49. If either of the players, in the act of striking, happen to move his own, the adversary's, or the red ball from the place it occupied on the table, the stroke is foul.
50. When the striker's, and either of the other balls are so close as to touch, and in playing the former off, the latter is moved from its place, the stroke is considered foul.
51. If the striker, in attempting a stroke, do not touch his ball, it is no stroke, and he must strike again.
52. If, when the balls are very near each other, the striker should make his ball touch the other, it is to be considered a stroke, though not intended as such.
53. If the striker play upon a ball which is still running, the stroke is foul.
54. Whoever stops a ball when running loses the lead, if his adversary do not like the ball he has to play at the next stroke.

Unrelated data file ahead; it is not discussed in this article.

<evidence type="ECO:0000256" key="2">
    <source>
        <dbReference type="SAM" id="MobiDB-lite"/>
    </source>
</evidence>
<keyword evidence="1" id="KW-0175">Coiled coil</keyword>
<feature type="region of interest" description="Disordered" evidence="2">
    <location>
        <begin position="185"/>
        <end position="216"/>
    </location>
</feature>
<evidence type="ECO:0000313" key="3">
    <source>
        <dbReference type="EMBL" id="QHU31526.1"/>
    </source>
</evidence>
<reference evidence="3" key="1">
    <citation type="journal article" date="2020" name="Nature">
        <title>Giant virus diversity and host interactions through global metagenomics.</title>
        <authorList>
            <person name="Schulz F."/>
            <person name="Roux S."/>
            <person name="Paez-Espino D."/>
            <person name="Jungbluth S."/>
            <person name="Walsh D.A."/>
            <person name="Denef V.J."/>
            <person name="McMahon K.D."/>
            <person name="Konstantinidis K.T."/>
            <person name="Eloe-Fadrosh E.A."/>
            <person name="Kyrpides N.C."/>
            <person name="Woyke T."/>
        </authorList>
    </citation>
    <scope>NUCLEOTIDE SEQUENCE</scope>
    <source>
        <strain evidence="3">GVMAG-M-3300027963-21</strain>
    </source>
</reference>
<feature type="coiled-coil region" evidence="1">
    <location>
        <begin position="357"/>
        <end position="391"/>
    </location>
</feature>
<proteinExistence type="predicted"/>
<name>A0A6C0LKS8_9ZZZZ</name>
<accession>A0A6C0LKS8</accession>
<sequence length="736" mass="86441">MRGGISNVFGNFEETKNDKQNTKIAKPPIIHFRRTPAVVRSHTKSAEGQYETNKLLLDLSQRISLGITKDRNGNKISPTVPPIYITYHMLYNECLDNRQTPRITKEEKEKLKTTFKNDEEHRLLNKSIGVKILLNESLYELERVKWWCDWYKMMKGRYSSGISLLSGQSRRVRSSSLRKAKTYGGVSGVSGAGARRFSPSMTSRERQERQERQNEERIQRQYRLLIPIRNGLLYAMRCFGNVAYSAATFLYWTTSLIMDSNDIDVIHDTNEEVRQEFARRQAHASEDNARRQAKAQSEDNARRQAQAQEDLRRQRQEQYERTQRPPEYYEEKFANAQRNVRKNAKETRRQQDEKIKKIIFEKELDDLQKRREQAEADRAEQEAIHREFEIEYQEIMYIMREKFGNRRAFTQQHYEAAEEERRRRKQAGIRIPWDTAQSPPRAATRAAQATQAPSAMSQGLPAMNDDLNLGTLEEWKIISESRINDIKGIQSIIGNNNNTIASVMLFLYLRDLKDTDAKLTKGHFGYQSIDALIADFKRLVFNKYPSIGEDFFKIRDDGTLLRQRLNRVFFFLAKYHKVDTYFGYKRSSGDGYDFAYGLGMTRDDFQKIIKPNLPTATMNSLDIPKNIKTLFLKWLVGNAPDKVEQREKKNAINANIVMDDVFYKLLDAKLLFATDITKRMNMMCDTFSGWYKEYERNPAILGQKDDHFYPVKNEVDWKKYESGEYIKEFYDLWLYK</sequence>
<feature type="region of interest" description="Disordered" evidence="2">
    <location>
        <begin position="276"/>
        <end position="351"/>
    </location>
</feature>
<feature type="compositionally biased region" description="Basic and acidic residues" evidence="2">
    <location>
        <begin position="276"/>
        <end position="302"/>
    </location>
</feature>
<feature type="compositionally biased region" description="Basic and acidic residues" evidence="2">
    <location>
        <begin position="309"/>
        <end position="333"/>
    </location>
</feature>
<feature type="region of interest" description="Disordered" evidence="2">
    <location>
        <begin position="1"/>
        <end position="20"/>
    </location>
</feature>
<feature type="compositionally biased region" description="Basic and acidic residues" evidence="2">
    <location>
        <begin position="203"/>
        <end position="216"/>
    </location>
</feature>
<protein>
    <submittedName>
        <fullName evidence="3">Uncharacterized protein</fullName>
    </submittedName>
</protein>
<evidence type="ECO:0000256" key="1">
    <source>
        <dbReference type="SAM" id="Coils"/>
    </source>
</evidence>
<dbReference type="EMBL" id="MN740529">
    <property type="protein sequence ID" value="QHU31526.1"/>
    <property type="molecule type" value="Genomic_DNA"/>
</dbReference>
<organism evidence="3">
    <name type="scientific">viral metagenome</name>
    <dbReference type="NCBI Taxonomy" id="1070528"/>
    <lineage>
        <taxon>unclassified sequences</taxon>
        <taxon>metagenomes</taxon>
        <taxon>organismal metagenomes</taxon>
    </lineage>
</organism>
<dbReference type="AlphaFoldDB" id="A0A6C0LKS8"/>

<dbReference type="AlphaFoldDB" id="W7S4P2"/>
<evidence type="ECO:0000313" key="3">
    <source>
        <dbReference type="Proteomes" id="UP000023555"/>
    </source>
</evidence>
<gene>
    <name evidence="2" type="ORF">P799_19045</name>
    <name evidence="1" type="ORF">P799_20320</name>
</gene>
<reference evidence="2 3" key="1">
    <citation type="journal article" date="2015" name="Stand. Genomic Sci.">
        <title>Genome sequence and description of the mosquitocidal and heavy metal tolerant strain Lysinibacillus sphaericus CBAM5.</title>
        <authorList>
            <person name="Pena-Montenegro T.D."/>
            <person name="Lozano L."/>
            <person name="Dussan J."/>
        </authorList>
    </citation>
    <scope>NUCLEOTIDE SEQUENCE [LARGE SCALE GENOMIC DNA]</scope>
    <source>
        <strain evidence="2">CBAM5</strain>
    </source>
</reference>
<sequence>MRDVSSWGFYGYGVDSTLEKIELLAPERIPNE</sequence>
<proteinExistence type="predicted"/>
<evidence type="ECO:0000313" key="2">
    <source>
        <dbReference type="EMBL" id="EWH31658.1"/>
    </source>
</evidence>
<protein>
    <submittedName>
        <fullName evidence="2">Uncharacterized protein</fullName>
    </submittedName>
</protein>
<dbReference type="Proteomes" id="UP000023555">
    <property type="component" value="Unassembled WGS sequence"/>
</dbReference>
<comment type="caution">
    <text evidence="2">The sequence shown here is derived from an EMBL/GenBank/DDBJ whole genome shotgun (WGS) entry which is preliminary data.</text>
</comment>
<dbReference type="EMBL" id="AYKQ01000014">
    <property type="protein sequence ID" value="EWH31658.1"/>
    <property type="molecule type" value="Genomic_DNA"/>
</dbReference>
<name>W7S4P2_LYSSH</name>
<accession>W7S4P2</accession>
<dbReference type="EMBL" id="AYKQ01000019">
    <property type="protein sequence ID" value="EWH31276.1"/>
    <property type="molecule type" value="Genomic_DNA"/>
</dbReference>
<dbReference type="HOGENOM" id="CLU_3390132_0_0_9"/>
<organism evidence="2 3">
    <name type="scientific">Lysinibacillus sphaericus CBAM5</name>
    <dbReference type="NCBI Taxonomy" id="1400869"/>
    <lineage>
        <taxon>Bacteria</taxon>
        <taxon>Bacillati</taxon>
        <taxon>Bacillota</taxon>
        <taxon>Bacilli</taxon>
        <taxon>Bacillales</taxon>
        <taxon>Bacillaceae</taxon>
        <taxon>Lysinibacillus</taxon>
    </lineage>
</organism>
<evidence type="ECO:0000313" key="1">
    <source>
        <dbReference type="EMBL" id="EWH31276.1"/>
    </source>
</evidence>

55. Whoever retains his adversary's cue or mace, when in the act of striking, makes the stroke foul.
56. If the striker interrupt the course of his own ball, when running towards a hole, after having made a miss, and it is the opinion of the marker that it would have entered the pocket, had it not been interrupted, he loses three points.
57. And if the striker should interrupt, stop, or put his adversary's ball out of its course, when running towards or into a hole, he is subjected to the same forfeiture.
58. If the striker, after having made a hazard, or carambole, interrupt the course of his own ball, the stroke is foul; and he cannot score any of the points he may have thus made. ,
59. He who blows upon a ball when running